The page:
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Coronavirus lunchtime digest: Build-to-rent development approved, hospital to move children's services - stories you may have missed


Coronavirus test. Stock image

Coronavirus test. Stock image

Coronavirus test. Stock image

A build to rent development has been approved in Cabra in north Dublin and a children's hospital group has moved most of its pediatric services from one hospital to make space for coronavirus patients.

Independent.ie reporters are bringing you the latest coronavirus stories you may have missed today.

485-unit development approved in Cabra for UK build-to-let investor Tristan Capital

Shawn Pogatchnik reports


Stock image

Stock image


Stock image

The planning board has approved a 485-unit residential development on the Carnlough Road in Cabra, Dublin 7, on lands originally purchased from CIÉ 16 years ago.

The build-to-rent scheme by UK firm Tristan Capital Partners - which acquired the site last year from Pat Crean’s Marlet Property Group for a reported €39m - includes nine blocks up to eight storeys tall.

In its newly published decision, An Bord Pleanála approved the plans subject to several conditions, including provisions for adequate traffic flow and a parking management plan. These stipulate the development should have a maximum of 403 car parking spaces and a minimum of 529 spaces for bicycles.

It said an environmental impact report would not be required.

The design includes a neighbourhood centre with space for a café, a convenience store, a gym and child care facilities, while one block will be devoted to community space, including co-working areas, meeting rooms and a cinema.

Those referred for COVID-19 test on or before Tuesday will not be tested if their appointment is tomorrow

Eilish O'Regan reports


People who have already given a swab will be contacted by text by the HSE about the result. Photo: REUTERS

People who have already given a swab will be contacted by text by the HSE about the result. Photo: REUTERS


People who have already given a swab will be contacted by text by the HSE about the result. Photo: REUTERS

People who were referred by their GP on or before Tuesday to provide a swab test for the coronavirus will not be tested if their appointment falls tomorrow

Previously they were told to turn up at the testing centre tomorrow although testing criteria has been tightened and only applies to certain priority groups.

They should self isolate for fourteen days and household members restrict their movements.

Hospital group to relocate children's services to make extra bed spaces for coronavirus patients

Gabija Gataveckaite reports

Children’s Health Ireland is temporarily relocating children’s services from its Tallaght hospital to Crumlin and Temple St hospitals, as well as its urgent care centre in Blanchardstown.

Most children’s health services, including inpatients, day cases and the paediatric emergency department in Tallaght will close from midnight on Friday March 27.

The outpatients department will stay open, as well as virtual clinics and specialist out patient services to support patients who attend with chronic needs.

This will make space in the hospital for coronavirus patients and an “unprecedented demand on acute services, especially adult healthcare”.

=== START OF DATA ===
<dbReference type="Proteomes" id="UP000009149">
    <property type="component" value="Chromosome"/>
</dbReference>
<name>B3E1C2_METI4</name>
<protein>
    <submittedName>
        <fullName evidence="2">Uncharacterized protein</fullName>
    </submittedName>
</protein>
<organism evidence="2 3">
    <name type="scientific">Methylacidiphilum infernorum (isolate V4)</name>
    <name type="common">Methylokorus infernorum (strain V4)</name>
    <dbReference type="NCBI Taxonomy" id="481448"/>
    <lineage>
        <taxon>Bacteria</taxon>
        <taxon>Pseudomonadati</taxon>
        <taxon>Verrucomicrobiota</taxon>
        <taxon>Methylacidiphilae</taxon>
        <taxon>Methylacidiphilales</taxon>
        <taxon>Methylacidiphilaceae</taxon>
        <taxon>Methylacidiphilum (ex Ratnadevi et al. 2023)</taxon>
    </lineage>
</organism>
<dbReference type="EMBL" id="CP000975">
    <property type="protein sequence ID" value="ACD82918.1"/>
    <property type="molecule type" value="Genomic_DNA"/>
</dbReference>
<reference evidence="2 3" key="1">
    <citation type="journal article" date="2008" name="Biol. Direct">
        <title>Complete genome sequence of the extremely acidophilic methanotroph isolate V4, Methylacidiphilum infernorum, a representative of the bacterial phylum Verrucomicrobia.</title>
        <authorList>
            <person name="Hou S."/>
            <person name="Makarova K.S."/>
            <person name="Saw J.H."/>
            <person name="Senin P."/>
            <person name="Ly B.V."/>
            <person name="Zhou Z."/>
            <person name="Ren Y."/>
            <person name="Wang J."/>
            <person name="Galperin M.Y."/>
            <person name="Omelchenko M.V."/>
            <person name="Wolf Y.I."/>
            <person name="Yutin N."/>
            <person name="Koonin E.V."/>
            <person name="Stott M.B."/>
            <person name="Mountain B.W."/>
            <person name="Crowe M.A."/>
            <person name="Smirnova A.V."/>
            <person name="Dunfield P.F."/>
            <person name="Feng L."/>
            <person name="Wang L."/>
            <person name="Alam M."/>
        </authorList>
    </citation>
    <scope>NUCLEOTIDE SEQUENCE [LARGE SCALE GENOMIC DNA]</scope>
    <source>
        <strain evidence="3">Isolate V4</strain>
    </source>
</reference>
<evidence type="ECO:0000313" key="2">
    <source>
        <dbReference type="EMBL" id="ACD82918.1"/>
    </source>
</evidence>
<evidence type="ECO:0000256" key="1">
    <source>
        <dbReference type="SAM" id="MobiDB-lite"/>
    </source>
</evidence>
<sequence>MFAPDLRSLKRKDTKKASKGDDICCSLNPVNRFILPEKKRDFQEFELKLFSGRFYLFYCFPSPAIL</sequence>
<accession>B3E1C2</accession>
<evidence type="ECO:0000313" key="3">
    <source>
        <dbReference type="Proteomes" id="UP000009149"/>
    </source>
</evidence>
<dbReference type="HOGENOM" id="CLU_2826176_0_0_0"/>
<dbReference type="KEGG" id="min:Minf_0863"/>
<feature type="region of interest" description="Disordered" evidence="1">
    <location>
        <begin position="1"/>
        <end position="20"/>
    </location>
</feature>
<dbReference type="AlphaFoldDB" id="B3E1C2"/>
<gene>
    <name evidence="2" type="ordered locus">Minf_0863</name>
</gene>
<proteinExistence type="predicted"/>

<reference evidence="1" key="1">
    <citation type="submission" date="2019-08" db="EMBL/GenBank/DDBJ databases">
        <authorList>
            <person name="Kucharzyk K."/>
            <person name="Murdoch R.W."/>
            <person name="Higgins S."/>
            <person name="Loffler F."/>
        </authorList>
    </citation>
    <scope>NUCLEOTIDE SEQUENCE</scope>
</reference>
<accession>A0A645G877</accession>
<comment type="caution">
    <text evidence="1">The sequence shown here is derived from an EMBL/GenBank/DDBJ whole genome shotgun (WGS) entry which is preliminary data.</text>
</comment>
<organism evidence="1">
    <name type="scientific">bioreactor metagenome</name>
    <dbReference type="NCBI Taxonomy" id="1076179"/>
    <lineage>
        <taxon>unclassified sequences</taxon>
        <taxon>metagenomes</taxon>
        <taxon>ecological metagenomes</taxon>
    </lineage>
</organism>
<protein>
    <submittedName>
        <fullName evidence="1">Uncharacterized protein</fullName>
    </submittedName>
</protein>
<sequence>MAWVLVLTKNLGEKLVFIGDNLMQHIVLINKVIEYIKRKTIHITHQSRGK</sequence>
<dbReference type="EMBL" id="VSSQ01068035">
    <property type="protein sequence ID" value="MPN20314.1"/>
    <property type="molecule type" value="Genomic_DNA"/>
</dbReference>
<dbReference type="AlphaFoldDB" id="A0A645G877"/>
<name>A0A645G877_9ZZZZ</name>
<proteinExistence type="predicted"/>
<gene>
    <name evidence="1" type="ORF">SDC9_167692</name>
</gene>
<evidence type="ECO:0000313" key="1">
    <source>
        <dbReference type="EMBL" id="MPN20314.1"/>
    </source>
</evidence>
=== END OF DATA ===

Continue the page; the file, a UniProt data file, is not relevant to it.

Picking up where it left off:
The relocations are a part of contingency plans in light of the ongoing coronavirus crisis and will see Tallaght University Hospital used for additional bed capacity, staff and emergency facilities in dealing with sick adults.

Other CHI hospitals in Crumlin and Temple St will also remain fully open, as well as the urgent care centre in Blanchardstown.

Gráinne Sexton: 'The past week has forced me to find new and creative ways to connect with friends'

Gráinne Sexton writes

It has been two weeks since college closed and it is therefore not revelatory to admit that I miss the way things were. I miss my friends and the plans we had made for the months of March and April. I miss my part-time job and the co-worker I spent every Friday furtively chatting with. I miss sitting in seminars and engaging in impassioned debates with fellow students about the merits and failings of various literary texts.

Hit by a sudden wave of loneliness, I began this week feeling adrift and detached. Unlike the impulsive messages I am used to sending over Facebook or random tweets drafted to Twitter followers, I realised that meeting up with friends online doesn't just 'happen'. Similar to the low-level planning involved in organising coffee dates or casual pints, virtual interactions require a degree of organisation that, up until now, had eluded me.

The app of the moment is Houseparty. At a time when we are all seeking distraction from isolation and uncertainty, I have found it to be a godsend. My friends and I can chat over video call while also playing card games. We can invite other friends who are online to join - in the same way we'd invite a person to sit at our table in the pub. It's a strange feeling to be sitting in my pyjamas at home, roaring with laughter at a virtual version of Cards Against Humanity and staring at my friends through a screen. This is our new reality, however, and there is a common relief amongst us that at least we have this - some thread which is keeping us safely tied together.

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